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Effects of exercise and environmental complexity on deficits in trace and contextual fear conditioning produced by neonatal alcohol exposure in rats

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Abstract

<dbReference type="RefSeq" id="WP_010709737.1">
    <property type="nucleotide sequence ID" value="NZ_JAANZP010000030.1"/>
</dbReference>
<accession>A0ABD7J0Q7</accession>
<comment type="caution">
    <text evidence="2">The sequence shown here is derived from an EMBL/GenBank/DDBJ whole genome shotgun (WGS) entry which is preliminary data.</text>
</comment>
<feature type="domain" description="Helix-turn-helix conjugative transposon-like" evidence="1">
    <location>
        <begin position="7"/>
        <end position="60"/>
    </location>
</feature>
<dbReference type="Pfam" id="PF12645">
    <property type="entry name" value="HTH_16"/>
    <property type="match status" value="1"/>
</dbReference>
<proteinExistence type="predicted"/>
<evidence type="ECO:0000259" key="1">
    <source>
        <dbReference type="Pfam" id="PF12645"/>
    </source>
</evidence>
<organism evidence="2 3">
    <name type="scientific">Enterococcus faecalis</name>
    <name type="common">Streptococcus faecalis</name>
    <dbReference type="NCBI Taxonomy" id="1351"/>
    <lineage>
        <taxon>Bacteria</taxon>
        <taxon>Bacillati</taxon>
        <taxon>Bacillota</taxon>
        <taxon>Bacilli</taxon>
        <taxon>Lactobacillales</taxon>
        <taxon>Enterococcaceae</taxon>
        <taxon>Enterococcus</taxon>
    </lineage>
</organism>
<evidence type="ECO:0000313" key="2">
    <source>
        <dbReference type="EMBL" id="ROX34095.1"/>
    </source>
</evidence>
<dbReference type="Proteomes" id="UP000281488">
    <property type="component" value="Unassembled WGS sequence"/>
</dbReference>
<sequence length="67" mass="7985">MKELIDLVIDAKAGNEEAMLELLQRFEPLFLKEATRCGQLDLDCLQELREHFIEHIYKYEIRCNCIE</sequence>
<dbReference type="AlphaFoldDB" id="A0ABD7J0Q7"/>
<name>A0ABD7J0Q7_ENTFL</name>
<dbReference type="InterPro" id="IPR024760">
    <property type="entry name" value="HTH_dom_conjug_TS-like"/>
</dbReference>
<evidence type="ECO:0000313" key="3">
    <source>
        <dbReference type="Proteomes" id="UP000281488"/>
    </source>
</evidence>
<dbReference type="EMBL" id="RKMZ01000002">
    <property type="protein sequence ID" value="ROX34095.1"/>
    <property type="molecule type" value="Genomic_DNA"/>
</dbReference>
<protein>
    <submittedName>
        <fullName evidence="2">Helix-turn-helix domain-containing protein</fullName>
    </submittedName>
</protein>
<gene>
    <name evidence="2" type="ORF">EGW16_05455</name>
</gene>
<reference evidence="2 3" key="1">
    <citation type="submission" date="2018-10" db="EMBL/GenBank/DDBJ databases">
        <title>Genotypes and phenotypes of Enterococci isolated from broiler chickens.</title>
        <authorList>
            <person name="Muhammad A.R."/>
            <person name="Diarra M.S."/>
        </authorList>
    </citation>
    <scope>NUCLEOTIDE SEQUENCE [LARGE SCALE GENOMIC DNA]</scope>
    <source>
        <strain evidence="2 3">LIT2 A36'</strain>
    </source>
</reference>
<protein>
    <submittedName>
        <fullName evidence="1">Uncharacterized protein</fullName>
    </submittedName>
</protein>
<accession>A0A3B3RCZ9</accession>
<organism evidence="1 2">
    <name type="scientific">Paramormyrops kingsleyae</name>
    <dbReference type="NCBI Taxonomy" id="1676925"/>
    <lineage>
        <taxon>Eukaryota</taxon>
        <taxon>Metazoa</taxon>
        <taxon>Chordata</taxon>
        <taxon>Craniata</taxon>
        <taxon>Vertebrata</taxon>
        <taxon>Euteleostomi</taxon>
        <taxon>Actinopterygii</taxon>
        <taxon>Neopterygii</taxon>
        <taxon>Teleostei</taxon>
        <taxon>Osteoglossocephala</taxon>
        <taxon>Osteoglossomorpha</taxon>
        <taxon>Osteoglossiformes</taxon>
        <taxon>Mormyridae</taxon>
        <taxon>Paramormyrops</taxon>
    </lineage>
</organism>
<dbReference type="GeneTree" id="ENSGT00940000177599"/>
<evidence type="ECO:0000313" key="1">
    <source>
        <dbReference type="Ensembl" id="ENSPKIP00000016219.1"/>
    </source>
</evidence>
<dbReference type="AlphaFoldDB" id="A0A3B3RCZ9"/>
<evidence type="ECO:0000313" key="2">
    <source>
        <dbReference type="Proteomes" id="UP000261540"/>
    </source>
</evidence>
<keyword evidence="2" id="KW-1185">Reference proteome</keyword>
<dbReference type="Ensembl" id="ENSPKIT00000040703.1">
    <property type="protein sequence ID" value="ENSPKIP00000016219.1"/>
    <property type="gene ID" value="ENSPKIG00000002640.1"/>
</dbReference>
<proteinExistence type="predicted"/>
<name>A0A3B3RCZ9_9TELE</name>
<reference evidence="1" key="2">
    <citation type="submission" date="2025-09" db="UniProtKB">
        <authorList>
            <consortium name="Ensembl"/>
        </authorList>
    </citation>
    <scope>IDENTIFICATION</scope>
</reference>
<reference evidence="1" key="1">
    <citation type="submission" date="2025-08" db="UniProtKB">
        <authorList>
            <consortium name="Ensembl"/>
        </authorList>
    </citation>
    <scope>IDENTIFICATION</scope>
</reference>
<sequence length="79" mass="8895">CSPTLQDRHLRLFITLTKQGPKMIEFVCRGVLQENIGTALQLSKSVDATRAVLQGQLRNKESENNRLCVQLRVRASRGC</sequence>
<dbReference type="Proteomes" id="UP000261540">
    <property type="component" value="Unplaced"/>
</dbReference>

In rodents, voluntary exercise and environmental complexity increases hippocampal neurogenesis and reverses spatial learning and long-term potentiation deficits in animals prenatally exposed to alcohol. The present experiment extended these findings to neonatal alcohol exposure and to delay, trace, and contextual fear conditioning. Rats were administered either 5.25 g/kg/day alcohol via gastric intubation or received sham-intubations (SI) between Postnatal Day (PD) 4 and 9 followed by either free access to a running wheel on PD 30–41 and housing in a complex environment on PD 42–72 (wheel-running plus environmental complexity; WREC) or conventional social housing (SHSH) from PD 30 to 72. Adult rats (PD 80 ± 5) received 5 trials/day of a 10-s flashing-light conditioned stimulus (CS) paired with .8 mA footshock either immediately (delay conditioning) or after a 10-s trace interval (trace conditioning) for 2 days. Neonatal alcohol exposure impaired context and trace conditioning, but not short-delay conditioning. The WREC intervention did not reverse these deficits, despite increasing context-related freezing in ethanol-exposed and SI animals. © 2012 Wiley Periodicals, Inc. Dev Psychobiol 55: 483–495, 2013

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